An evaluation of the radio listenership and usage pattern amidst market women in Omida and Panseke Abeokuta
This research work is on An evaluation of the radio listenership and usage pattern amidst market women in Omida and Panseke Abeokuta. Without equivocation, this study evaluated the radio usage and listenership pattern amidst market women of Omida and Panseke market. The aim of the study was to critically investigate the manner in which market women in both markets use and is exposed to radio. This study was rooted in the theoretical foundation of dissonance, media system dependency and uses & gratification theories. The study also examined the various past researches that have been carried out which are associated with the study. The sample size of the study was 171 respondents, selected through purposive sampling technique. The study employed survey research design, in which questionnaires were administered to the sample population of the study. Out of the 171 questionnaires administered, only 170 were returned and analyzed in the study. The outcome of the study revealed that most of the market women in Panseke and Omida listen to radio regularly and they indeed prefer to listen or use the radio when at shop. The analysis also showed that they listen to radio because it relays the programme belts that give you gratification. More so, it was discovered that market women prefer radio to other media of mass communication and this is simply not unconnected to the fact that the medium is cheap, accessible, portable and can be listened to even while attending to customers in the market.
1.1 BACKGROUND TO THE STUDY
Without equivocation, radio broadcasting in Nigeria began in 1932 with the introduction of wired broadcasting popularly known as Radio Distribution Service, (RDS). Under this form of broadcasting, programs were relayed or distributed using wires connected to loud speakers installed in the homes of subscribers who had paid a small subscription fee for this system and were also provided with a make shift and home apparatus (Uche,1989). The Lagos studio distributed programs originating from the British Empire Service from Daventry, England as part of the British Broadcasting Corporation (BBC) external service. The increasing popularity of the Radio Distribution Service in Nigeria made it to expand to other stations outside Lagos. This method of broadcasting known as wired broadcasting; by wired wireless; differed from the wireless broadcasting; which is the transmission of programs through radio waves (Electro-magnetic waves).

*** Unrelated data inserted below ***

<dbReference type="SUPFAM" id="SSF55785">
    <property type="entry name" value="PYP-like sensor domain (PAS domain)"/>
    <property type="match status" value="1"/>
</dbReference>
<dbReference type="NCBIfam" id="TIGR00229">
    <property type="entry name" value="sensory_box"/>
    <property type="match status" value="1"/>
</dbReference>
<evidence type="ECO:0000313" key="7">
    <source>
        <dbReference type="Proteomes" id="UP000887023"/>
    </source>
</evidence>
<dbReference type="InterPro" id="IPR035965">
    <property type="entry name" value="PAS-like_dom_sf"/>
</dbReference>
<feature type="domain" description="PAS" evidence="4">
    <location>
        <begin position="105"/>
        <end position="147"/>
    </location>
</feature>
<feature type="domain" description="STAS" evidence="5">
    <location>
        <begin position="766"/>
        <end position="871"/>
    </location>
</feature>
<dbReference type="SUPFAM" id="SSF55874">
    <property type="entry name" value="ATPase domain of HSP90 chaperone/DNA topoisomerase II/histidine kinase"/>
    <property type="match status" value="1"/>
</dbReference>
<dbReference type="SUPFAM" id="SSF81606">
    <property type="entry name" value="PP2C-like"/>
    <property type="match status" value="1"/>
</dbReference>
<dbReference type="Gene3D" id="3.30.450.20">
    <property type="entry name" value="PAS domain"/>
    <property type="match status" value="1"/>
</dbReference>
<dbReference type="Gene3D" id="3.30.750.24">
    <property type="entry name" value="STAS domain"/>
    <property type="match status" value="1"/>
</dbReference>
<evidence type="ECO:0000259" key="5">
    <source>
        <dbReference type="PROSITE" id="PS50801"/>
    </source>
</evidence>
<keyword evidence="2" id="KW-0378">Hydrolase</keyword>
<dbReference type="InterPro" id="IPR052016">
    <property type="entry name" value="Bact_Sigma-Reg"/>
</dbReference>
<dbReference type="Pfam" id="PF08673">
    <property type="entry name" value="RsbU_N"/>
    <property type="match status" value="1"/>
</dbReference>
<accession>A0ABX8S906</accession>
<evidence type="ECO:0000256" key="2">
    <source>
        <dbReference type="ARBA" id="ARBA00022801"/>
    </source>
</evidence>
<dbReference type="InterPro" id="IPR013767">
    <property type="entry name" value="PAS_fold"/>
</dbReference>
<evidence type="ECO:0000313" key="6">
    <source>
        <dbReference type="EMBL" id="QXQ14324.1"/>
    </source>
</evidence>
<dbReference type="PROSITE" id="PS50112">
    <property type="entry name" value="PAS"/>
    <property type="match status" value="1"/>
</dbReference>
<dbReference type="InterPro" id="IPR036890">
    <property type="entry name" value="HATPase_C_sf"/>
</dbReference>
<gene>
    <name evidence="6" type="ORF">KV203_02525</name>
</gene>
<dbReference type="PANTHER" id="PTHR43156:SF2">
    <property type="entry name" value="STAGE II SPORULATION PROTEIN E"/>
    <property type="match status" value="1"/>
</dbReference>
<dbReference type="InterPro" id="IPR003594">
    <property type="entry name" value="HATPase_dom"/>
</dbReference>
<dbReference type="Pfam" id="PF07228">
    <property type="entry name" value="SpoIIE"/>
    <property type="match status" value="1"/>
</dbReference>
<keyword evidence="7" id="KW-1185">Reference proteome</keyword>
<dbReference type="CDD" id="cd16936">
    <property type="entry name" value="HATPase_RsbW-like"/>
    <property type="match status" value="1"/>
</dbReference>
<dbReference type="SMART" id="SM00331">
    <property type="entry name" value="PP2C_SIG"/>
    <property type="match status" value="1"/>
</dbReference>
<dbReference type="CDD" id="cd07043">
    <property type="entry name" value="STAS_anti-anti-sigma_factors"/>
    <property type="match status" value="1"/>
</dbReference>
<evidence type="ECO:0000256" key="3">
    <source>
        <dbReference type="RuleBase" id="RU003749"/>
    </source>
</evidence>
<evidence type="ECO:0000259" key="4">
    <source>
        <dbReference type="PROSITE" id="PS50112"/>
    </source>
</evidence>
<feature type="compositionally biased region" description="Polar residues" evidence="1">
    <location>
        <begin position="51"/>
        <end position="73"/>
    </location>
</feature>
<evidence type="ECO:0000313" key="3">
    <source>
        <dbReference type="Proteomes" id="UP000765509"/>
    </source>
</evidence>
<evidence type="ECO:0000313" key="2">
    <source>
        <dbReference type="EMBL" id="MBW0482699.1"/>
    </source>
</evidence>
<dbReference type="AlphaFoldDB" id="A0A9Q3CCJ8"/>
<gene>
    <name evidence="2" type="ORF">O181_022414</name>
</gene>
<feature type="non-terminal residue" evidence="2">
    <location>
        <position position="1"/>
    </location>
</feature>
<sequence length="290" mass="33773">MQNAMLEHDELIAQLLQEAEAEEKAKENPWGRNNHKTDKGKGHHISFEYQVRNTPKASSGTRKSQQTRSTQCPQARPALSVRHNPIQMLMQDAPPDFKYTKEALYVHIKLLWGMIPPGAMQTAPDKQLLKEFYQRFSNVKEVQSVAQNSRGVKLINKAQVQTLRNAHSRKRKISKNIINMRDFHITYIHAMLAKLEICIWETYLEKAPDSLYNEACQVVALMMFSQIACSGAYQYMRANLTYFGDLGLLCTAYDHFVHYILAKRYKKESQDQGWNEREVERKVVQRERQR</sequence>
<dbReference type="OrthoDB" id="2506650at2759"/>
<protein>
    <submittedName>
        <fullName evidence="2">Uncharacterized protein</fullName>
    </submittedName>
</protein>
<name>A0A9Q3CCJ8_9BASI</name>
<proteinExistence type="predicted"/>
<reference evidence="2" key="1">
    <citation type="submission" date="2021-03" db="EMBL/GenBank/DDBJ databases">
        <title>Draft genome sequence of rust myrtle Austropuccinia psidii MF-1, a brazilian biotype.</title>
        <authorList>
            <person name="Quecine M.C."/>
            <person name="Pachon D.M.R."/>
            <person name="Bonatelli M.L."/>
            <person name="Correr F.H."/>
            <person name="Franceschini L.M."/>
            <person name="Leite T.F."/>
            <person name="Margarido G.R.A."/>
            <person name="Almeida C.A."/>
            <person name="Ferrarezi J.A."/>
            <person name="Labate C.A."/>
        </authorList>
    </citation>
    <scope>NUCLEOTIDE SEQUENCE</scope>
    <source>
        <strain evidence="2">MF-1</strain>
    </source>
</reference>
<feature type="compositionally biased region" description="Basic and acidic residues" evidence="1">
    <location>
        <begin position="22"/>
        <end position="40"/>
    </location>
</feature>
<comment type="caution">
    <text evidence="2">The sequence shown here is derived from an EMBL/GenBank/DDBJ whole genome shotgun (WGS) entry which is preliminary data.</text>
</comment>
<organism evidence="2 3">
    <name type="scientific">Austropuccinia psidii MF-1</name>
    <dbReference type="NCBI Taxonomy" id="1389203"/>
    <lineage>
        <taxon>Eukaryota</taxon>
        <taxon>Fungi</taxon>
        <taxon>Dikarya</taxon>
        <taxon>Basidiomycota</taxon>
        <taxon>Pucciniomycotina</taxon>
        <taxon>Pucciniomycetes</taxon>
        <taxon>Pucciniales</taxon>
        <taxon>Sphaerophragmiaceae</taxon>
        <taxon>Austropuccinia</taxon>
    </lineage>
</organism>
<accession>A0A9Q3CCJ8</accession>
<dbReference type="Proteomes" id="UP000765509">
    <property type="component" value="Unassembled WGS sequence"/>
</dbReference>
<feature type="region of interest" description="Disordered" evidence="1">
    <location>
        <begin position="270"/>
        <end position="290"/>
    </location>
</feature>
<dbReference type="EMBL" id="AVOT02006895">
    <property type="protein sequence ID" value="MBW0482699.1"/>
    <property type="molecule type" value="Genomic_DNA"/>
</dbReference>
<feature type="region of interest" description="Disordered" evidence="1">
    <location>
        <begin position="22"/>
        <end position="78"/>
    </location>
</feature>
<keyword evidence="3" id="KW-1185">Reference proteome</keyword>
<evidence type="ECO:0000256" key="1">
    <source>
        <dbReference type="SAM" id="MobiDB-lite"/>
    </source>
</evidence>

Mass communication media are made up of print and electronic broadcast media. John Witz, a famous scholar in mass communication described mass communication as comprising institution and techniques by which specialized groups of people interact, whether knowingly or unconsciously (Dreave 2003). Another school of thought says, it is a process in which communication make use of mechanical media to disseminate information rapidly and continuous to arose intended meaning to a large diverse audience in an attempt to influence them in a variety of ways.
In his analysis, Bhatt (1993) underscores radio’s dominance and agrees that it is the only media that guarantees instant and wider coverage on any given subject. The scholar further reminds us that radio is on air round the clock in many countries, due to the nature of other forms of media like print, which takes time to compile and print. However, this assertion by Bhatt is outdated because the publication is too old; a lot has changed and people have so many choices including the internet.
Radio can be employed to pass vital information about the right attitude, behaviour, knowledge, technique and skills, which are expected from the members of the public. Radio has been found to be one of the most effective media for transforming a hither-to, under-developed society to a developed polity. Ojebode (2003) agrees with this line of thinking when he states that with few years of its emergence, the radio has metamorphosed from being an object of private concern, to a political and development instrument in the hands of government and NGOs. The information dispersing and the enlightenment role of the radio is the commonest of its functions. Asemah (2011) avers that the dissemination function of the radio covers information to people’s alertness to health, agriculture, education, economy, politics, etc.
The focus is on radio which is regarded as the most effective medium because it transcends the barrier of literacy and it covers a wide geographical region. The UNESCO reporters on Indian’s rural forum observe that in the developing countries, the greater part of the people live on the land, they are frequently isolated by illiteracy and lack of transport. Effective communication with rural people and their active participation in the life of their country is essential for developing societies. Thus, radio broadcasts, when skillfully used, have proven to be the most effective medium of communication with the population.